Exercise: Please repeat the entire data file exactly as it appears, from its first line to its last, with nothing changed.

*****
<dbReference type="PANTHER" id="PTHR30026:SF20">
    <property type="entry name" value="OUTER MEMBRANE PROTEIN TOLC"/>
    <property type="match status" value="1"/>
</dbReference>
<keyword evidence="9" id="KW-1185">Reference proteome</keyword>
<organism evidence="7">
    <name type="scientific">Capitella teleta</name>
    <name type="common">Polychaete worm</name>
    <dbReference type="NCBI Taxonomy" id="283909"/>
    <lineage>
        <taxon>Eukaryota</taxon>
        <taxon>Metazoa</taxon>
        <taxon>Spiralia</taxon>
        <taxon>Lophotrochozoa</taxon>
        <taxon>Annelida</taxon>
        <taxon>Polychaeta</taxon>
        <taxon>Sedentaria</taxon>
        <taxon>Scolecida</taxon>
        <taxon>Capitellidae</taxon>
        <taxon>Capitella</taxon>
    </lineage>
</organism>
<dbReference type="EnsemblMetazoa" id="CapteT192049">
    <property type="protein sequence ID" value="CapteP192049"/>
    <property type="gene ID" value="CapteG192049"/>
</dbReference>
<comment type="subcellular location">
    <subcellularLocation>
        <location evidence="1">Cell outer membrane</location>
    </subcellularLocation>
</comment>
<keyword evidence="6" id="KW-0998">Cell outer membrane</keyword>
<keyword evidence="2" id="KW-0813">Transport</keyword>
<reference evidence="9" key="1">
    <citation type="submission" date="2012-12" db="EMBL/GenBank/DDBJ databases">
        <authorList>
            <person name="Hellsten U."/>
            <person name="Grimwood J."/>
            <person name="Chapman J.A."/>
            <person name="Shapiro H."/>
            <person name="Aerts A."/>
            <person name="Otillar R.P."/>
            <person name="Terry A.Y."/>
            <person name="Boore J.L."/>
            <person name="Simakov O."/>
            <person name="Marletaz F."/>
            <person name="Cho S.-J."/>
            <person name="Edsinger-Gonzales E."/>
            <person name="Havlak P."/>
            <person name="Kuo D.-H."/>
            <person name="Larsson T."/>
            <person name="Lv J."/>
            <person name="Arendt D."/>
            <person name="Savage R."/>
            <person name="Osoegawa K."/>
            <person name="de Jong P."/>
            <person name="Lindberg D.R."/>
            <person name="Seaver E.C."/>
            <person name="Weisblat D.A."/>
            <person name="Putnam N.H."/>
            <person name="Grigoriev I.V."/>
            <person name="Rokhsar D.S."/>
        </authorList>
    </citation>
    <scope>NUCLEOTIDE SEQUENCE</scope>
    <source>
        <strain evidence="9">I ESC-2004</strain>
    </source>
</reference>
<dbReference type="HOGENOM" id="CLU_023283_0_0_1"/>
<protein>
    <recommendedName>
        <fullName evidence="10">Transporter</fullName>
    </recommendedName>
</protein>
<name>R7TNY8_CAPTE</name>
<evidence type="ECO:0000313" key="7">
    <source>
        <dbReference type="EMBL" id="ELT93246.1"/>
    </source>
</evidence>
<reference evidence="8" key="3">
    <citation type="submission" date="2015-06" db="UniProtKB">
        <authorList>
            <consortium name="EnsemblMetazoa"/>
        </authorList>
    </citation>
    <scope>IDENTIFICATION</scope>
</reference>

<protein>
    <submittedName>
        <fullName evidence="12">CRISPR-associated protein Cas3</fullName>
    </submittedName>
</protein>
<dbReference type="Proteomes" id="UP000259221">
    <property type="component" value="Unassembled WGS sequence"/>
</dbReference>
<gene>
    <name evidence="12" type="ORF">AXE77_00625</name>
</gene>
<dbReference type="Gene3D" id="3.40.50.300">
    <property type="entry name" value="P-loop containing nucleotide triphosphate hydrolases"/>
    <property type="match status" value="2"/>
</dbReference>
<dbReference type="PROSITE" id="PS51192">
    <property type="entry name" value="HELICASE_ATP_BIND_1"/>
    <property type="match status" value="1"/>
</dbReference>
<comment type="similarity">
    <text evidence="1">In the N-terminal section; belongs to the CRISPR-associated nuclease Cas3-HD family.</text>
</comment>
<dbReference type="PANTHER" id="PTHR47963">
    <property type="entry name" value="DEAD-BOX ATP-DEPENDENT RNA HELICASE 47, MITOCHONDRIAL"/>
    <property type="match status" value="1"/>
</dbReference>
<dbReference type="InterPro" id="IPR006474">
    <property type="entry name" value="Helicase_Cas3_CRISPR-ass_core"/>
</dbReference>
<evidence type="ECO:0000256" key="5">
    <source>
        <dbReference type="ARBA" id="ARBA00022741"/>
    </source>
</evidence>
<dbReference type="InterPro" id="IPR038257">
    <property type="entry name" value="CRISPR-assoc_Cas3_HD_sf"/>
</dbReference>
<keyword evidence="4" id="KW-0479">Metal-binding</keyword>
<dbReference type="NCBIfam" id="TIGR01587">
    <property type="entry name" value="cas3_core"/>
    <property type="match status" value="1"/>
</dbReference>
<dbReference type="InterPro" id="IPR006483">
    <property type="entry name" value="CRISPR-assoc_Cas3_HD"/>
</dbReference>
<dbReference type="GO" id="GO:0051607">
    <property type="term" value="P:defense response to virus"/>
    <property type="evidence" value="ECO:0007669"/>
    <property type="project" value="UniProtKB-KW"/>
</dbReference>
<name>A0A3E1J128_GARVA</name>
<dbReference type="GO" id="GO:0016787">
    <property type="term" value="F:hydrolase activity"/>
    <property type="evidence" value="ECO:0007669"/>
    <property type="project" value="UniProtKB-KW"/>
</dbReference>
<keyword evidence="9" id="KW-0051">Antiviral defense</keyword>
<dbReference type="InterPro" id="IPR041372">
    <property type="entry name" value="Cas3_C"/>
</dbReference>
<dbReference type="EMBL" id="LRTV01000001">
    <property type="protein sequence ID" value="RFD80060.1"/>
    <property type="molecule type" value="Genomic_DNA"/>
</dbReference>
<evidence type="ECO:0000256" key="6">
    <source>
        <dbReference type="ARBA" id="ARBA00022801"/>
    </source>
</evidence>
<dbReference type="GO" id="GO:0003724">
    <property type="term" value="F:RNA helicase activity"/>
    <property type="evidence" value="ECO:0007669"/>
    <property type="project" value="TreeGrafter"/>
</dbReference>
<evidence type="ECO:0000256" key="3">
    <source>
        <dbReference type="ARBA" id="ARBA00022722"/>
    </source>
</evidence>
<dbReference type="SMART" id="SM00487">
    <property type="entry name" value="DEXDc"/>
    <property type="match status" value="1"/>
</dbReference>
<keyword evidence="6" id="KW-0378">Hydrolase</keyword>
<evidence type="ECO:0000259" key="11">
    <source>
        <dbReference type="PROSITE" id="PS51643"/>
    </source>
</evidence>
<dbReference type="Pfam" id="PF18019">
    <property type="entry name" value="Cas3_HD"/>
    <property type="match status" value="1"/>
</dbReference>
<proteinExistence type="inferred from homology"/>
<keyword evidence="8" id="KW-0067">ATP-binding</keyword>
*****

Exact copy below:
<dbReference type="PANTHER" id="PTHR30026:SF20">
    <property type="entry name" value="OUTER MEMBRANE PROTEIN TOLC"/>
    <property type="match status" value="1"/>
</dbReference>
<keyword evidence="9" id="KW-1185">Reference proteome</keyword>
<organism evidence="7">
    <name type="scientific">Capitella teleta</name>
    <name type="common">Polychaete worm</name>
    <dbReference type="NCBI Taxonomy" id="283909"/>
    <lineage>
        <taxon>Eukaryota</taxon>
        <taxon>Metazoa</taxon>
        <taxon>Spiralia</taxon>
        <taxon>Lophotrochozoa</taxon>
        <taxon>Annelida</taxon>
        <taxon>Polychaeta</taxon>
        <taxon>Sedentaria</taxon>
        <taxon>Scolecida</taxon>
        <taxon>Capitellidae</taxon>
        <taxon>Capitella</taxon>
    </lineage>
</organism>
<dbReference type="EnsemblMetazoa" id="CapteT192049">
    <property type="protein sequence ID" value="CapteP192049"/>
    <property type="gene ID" value="CapteG192049"/>
</dbReference>
<comment type="subcellular location">
    <subcellularLocation>
        <location evidence="1">Cell outer membrane</location>
    </subcellularLocation>
</comment>
<keyword evidence="6" id="KW-0998">Cell outer membrane</keyword>
<keyword evidence="2" id="KW-0813">Transport</keyword>
<reference evidence="9" key="1">
    <citation type="submission" date="2012-12" db="EMBL/GenBank/DDBJ databases">
        <authorList>
            <person name="Hellsten U."/>
            <person name="Grimwood J."/>
            <person name="Chapman J.A."/>
            <person name="Shapiro H."/>
            <person name="Aerts A."/>
            <person name="Otillar R.P."/>
            <person name="Terry A.Y."/>
            <person name="Boore J.L."/>
            <person name="Simakov O."/>
            <person name="Marletaz F."/>
            <person name="Cho S.-J."/>
            <person name="Edsinger-Gonzales E."/>
            <person name="Havlak P."/>
            <person name="Kuo D.-H."/>
            <person name="Larsson T."/>
            <person name="Lv J."/>
            <person name="Arendt D."/>
            <person name="Savage R."/>
            <person name="Osoegawa K."/>
            <person name="de Jong P."/>
            <person name="Lindberg D.R."/>
            <person name="Seaver E.C."/>
            <person name="Weisblat D.A."/>
            <person name="Putnam N.H."/>
            <person name="Grigoriev I.V."/>
            <person name="Rokhsar D.S."/>
        </authorList>
    </citation>
    <scope>NUCLEOTIDE SEQUENCE</scope>
    <source>
        <strain evidence="9">I ESC-2004</strain>
    </source>
</reference>
<dbReference type="HOGENOM" id="CLU_023283_0_0_1"/>
<protein>
    <recommendedName>
        <fullName evidence="10">Transporter</fullName>
    </recommendedName>
</protein>
<name>R7TNY8_CAPTE</name>
<evidence type="ECO:0000313" key="7">
    <source>
        <dbReference type="EMBL" id="ELT93246.1"/>
    </source>
</evidence>
<reference evidence="8" key="3">
    <citation type="submission" date="2015-06" db="UniProtKB">
        <authorList>
            <consortium name="EnsemblMetazoa"/>
        </authorList>
    </citation>
    <scope>IDENTIFICATION</scope>
</reference>

<protein>
    <submittedName>
        <fullName evidence="12">CRISPR-associated protein Cas3</fullName>
    </submittedName>
</protein>
<dbReference type="Proteomes" id="UP000259221">
    <property type="component" value="Unassembled WGS sequence"/>
</dbReference>
<gene>
    <name evidence="12" type="ORF">AXE77_00625</name>
</gene>
<dbReference type="Gene3D" id="3.40.50.300">
    <property type="entry name" value="P-loop containing nucleotide triphosphate hydrolases"/>
    <property type="match status" value="2"/>
</dbReference>
<dbReference type="PROSITE" id="PS51192">
    <property type="entry name" value="HELICASE_ATP_BIND_1"/>
    <property type="match status" value="1"/>
</dbReference>
<comment type="similarity">
    <text evidence="1">In the N-terminal section; belongs to the CRISPR-associated nuclease Cas3-HD family.</text>
</comment>
<dbReference type="PANTHER" id="PTHR47963">
    <property type="entry name" value="DEAD-BOX ATP-DEPENDENT RNA HELICASE 47, MITOCHONDRIAL"/>
    <property type="match status" value="1"/>
</dbReference>
<dbReference type="InterPro" id="IPR006474">
    <property type="entry name" value="Helicase_Cas3_CRISPR-ass_core"/>
</dbReference>
<evidence type="ECO:0000256" key="5">
    <source>
        <dbReference type="ARBA" id="ARBA00022741"/>
    </source>
</evidence>
<dbReference type="InterPro" id="IPR038257">
    <property type="entry name" value="CRISPR-assoc_Cas3_HD_sf"/>
</dbReference>
<keyword evidence="4" id="KW-0479">Metal-binding</keyword>
<dbReference type="NCBIfam" id="TIGR01587">
    <property type="entry name" value="cas3_core"/>
    <property type="match status" value="1"/>
</dbReference>
<dbReference type="InterPro" id="IPR006483">
    <property type="entry name" value="CRISPR-assoc_Cas3_HD"/>
</dbReference>
<dbReference type="GO" id="GO:0051607">
    <property type="term" value="P:defense response to virus"/>
    <property type="evidence" value="ECO:0007669"/>
    <property type="project" value="UniProtKB-KW"/>
</dbReference>
<name>A0A3E1J128_GARVA</name>
<dbReference type="GO" id="GO:0016787">
    <property type="term" value="F:hydrolase activity"/>
    <property type="evidence" value="ECO:0007669"/>
    <property type="project" value="UniProtKB-KW"/>
</dbReference>
<keyword evidence="9" id="KW-0051">Antiviral defense</keyword>
<dbReference type="InterPro" id="IPR041372">
    <property type="entry name" value="Cas3_C"/>
</dbReference>
<dbReference type="EMBL" id="LRTV01000001">
    <property type="protein sequence ID" value="RFD80060.1"/>
    <property type="molecule type" value="Genomic_DNA"/>
</dbReference>
<evidence type="ECO:0000256" key="6">
    <source>
        <dbReference type="ARBA" id="ARBA00022801"/>
    </source>
</evidence>
<dbReference type="GO" id="GO:0003724">
    <property type="term" value="F:RNA helicase activity"/>
    <property type="evidence" value="ECO:0007669"/>
    <property type="project" value="TreeGrafter"/>
</dbReference>
<evidence type="ECO:0000256" key="3">
    <source>
        <dbReference type="ARBA" id="ARBA00022722"/>
    </source>
</evidence>
<dbReference type="SMART" id="SM00487">
    <property type="entry name" value="DEXDc"/>
    <property type="match status" value="1"/>
</dbReference>
<keyword evidence="6" id="KW-0378">Hydrolase</keyword>
<evidence type="ECO:0000259" key="11">
    <source>
        <dbReference type="PROSITE" id="PS51643"/>
    </source>
</evidence>
<dbReference type="Pfam" id="PF18019">
    <property type="entry name" value="Cas3_HD"/>
    <property type="match status" value="1"/>
</dbReference>
<proteinExistence type="inferred from homology"/>
<keyword evidence="8" id="KW-0067">ATP-binding</keyword>